British activist Jody McIntyre travels to Venezuela with UK-Iraqi rapper Lowkey to spend time with ‘Hip Hop Revolución’, a dynamic collective of musical revolutionaries.
They witness their inspiring grassroots work and share music and ideas, exploring the cultural and political changes taking place in the country.
At its heart, this film is about the power of music, community and the spirit of rebellion. We meet director Pablo Navarrete to see how it all came together.
What was the inspiration behind Hip Hop Revolucion?
I’d wanted to make a film about the Hip Hop Revolucion collective for a while. I first met some of their members when I was living in Venezuela (between 2005 and 2007). I interviewed the rapper Master from the collective for my first documentary ‘Inside the Revolution’, which was filmed in late 2008 on the eve of the 10th anniversary of Hugo Chávez assuming the presidency and the start of what people call the “Bolivarian revolution” or “Bolivarian process”. This first film focused on trying to understand the “Bolivarian” process, as that: a process, and one that is rooted in Venezuelan and Latin American history. I was fascinated with the interview Master gave for the film and his views on the power of culture as a bridge to discussing political events. Because of what I wanted to achieve with the first film, I couldn’t really go deeper into the issues he’d brought up. So when the opportunity arose to go to Venezuela with Jody McIntyre and Lowkey, it made perfect sense for them link with Hip Hop Revolucion and explore what they were up to.
Who are a part of the production team?
So the production team was the mighty GlobalFaction on photography, I did sound, direction and production and the excellent Beatrix Grimbly did the editing. My good friend Agent of Change produced a special song for the film, which features Jamil Herezi, a key member of the Hip Hop Revolucion collective who was born in Chicago. One of the highlights during the shoot was feeling genuinely inspired by Hip Hop Revolucion’s work and how idealistic they were about wanting to fight for a better world and their belief in the power of hip hop to transform communities. I hope the film manages to convey this sense of profound idealism that I feel lies behind the work the collective does.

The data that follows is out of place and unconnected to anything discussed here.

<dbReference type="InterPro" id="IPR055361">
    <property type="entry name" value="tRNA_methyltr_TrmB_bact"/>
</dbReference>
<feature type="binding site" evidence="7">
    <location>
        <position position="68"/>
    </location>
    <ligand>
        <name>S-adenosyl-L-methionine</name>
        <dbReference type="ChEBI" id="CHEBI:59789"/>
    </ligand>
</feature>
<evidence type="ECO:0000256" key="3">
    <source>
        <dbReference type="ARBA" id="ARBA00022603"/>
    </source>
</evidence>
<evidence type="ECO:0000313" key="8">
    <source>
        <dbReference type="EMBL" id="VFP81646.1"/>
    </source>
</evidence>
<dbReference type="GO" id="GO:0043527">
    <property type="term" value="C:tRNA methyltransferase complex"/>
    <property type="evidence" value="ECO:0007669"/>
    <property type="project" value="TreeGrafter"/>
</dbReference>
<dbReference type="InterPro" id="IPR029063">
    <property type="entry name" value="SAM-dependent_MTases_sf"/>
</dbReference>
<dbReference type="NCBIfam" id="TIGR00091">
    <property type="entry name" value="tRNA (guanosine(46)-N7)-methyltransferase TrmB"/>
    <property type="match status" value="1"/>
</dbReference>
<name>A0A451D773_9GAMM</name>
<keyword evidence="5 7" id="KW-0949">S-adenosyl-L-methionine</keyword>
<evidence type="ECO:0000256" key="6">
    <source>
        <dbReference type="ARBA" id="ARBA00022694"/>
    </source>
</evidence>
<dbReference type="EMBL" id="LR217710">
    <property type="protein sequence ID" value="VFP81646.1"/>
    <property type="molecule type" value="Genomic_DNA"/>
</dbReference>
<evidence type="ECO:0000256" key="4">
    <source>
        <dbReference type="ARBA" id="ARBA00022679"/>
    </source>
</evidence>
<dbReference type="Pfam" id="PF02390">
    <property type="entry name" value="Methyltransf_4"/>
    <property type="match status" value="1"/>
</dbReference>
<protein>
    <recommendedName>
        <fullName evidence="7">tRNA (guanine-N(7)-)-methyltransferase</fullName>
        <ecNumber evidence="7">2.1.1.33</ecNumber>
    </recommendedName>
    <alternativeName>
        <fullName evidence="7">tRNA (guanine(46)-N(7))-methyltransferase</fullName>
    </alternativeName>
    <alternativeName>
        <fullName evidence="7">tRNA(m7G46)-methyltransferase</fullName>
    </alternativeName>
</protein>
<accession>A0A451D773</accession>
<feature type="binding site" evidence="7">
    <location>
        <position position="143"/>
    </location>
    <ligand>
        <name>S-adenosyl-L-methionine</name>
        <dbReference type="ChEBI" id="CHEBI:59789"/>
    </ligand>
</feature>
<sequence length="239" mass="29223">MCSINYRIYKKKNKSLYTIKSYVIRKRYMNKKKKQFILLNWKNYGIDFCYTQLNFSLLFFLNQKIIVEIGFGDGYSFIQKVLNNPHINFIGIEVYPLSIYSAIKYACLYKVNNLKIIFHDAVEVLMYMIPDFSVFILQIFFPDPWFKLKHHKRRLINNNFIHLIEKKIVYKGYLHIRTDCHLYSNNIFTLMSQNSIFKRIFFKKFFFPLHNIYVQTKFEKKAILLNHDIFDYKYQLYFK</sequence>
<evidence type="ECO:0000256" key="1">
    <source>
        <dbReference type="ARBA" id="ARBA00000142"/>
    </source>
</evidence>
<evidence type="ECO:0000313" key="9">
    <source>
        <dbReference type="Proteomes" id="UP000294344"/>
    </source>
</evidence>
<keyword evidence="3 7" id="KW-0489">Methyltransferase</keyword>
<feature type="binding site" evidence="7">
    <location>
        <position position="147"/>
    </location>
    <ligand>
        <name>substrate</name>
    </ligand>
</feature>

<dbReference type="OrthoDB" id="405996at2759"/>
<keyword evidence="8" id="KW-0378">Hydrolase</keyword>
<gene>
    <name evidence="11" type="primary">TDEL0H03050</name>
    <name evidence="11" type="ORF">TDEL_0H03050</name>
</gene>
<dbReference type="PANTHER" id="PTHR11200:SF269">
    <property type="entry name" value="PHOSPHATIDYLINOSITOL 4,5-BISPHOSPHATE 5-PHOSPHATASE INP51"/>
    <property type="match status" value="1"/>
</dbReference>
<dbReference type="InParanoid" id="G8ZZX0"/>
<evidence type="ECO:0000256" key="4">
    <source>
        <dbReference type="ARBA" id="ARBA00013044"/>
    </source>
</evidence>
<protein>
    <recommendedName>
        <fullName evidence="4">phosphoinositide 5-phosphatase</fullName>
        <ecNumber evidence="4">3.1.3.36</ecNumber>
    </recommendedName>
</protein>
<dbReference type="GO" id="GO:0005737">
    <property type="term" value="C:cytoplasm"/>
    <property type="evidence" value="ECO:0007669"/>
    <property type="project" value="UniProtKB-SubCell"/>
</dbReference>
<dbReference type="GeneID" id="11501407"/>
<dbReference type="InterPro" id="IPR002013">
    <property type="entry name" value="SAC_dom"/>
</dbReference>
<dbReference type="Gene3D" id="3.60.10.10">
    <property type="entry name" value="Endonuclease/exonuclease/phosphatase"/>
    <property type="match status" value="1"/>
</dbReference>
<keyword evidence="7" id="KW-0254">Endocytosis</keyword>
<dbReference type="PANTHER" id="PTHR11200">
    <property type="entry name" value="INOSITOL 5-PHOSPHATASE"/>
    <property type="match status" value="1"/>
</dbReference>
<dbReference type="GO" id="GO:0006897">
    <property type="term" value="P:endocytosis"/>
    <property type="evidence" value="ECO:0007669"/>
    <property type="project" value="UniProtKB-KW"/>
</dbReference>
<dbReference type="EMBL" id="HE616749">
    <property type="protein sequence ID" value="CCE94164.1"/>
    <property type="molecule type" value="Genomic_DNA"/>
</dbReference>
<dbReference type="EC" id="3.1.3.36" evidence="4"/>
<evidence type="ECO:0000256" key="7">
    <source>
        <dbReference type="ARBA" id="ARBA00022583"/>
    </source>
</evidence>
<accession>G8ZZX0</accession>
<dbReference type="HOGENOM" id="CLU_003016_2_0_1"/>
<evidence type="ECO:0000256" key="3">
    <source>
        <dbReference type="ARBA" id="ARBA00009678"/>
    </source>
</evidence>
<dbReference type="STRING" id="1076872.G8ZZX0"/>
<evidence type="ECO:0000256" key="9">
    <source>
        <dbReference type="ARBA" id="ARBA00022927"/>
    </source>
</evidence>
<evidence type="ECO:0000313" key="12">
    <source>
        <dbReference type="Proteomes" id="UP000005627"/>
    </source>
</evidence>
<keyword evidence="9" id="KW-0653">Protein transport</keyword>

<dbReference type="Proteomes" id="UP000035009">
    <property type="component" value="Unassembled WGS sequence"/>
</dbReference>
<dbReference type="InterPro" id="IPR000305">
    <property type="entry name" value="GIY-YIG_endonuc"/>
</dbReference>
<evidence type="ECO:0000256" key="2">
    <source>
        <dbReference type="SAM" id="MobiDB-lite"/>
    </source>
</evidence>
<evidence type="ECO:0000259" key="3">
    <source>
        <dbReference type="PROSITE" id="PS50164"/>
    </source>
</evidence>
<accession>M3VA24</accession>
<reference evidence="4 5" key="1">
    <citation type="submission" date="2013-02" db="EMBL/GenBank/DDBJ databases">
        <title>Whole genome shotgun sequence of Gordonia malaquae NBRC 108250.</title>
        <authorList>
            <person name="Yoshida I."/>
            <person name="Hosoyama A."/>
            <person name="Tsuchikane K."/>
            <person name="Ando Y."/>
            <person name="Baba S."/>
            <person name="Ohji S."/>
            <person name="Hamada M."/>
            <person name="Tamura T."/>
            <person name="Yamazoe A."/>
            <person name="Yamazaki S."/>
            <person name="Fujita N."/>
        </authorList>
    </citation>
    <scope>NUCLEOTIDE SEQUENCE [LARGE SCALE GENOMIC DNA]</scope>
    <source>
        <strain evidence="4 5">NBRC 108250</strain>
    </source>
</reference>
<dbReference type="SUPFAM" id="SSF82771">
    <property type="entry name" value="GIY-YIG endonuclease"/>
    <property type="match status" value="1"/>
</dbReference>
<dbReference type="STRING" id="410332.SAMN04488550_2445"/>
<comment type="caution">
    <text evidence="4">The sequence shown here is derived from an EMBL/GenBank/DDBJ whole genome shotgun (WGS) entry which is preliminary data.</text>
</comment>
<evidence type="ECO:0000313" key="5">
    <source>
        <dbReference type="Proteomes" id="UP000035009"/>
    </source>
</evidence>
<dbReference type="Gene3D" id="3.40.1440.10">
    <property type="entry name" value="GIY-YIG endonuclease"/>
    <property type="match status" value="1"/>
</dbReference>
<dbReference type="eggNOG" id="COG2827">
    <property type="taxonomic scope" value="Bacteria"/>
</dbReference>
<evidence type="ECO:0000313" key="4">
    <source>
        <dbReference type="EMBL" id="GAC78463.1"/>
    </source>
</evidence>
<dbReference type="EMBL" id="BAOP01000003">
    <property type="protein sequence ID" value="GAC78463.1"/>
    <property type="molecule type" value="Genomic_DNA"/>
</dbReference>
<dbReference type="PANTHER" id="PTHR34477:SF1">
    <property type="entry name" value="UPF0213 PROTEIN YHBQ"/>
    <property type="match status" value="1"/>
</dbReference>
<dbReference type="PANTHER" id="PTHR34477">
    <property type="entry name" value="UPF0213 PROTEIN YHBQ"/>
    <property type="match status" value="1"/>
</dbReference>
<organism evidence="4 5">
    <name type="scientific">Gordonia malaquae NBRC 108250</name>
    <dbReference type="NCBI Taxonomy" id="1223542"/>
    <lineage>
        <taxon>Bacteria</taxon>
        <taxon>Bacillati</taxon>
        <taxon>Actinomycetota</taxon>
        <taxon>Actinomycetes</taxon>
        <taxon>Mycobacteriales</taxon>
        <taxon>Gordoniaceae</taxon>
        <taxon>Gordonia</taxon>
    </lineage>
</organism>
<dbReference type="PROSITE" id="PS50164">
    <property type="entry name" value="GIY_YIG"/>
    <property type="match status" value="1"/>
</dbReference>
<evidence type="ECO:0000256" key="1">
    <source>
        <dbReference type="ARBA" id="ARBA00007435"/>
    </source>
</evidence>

Do you consider yourself an activist?
First and foremost I would say that I am journalist and documentary filmmaker. However, by covering stories that the mainstream media ignores or covers in a distorted way, I guess some people would call that activism. For me there is a clear link between the interests of the mainstream media and the interests of the most powerful governments in the world today. The mainstream media are activists for the powerful. Venezuela provides an important example of how the mainstream English media has systematically demonised a government (Chávez and now Maduro) that goes against the interests of the powerful. Specifically the US government and corporate friends have tried to squash Venezuela for daring to stand up to it.
I also think the idea of “objective” journalism is a myth. Everyone brings their own prejudices and biases to stories and the large media corporations have in my opinion very clear agendas when it comes to covering events in countries such as Venezuela. Some people in the BBC might think they’re “unbiased” but the evidence tells another story.
From your perspective, can the UK reach socialism?
The UK government is a cruel, criminal government that abuses the weakest in society. I’m really glad the inspirational Ken Loach made this point clearly when he picked up his BAFTA for his brilliant film ‘I, Daniel Blake’. I would call myself a socialist but for me the label isn’t important. We need to urgently look for political solutions that replace our corrupt leaders with people who are prepared to promote a system of government that values peace, compassion and the creation of a sustainable, way of living where everyone fairly contributes to and shares in the wealth generated in society. The world is in a bad place and we need desperately need alternatives.
Are there any artists our readers must check out?
I’m not hip hop expert but when in terms of Latin American hip hop I rate MuchoCumo and Ibi Kino from Hip Hop Revolucion, Chilean rappers Portavoz, and Ana Tijoux. And there’s Cuba’s Obsesion and Danay Suarez, and Puerto Rican rapper Luis Diaz from Intifada. Luis Diaz perfomed at Hip Hop Revolucion’s 8th anniversary concert Lowkey headlines that features in the film.
Do you have any anecdotes to share with us?
Let me see… Well, Kareem (Lowkey) isn’t too bad at salsa dancing!
Hip Hop Revolucion screens in Sheffield on Thursday 16 February with a post-screening Q&A with Pablo Navarrete. The event is supported by I Am Hip-Hop Magazine
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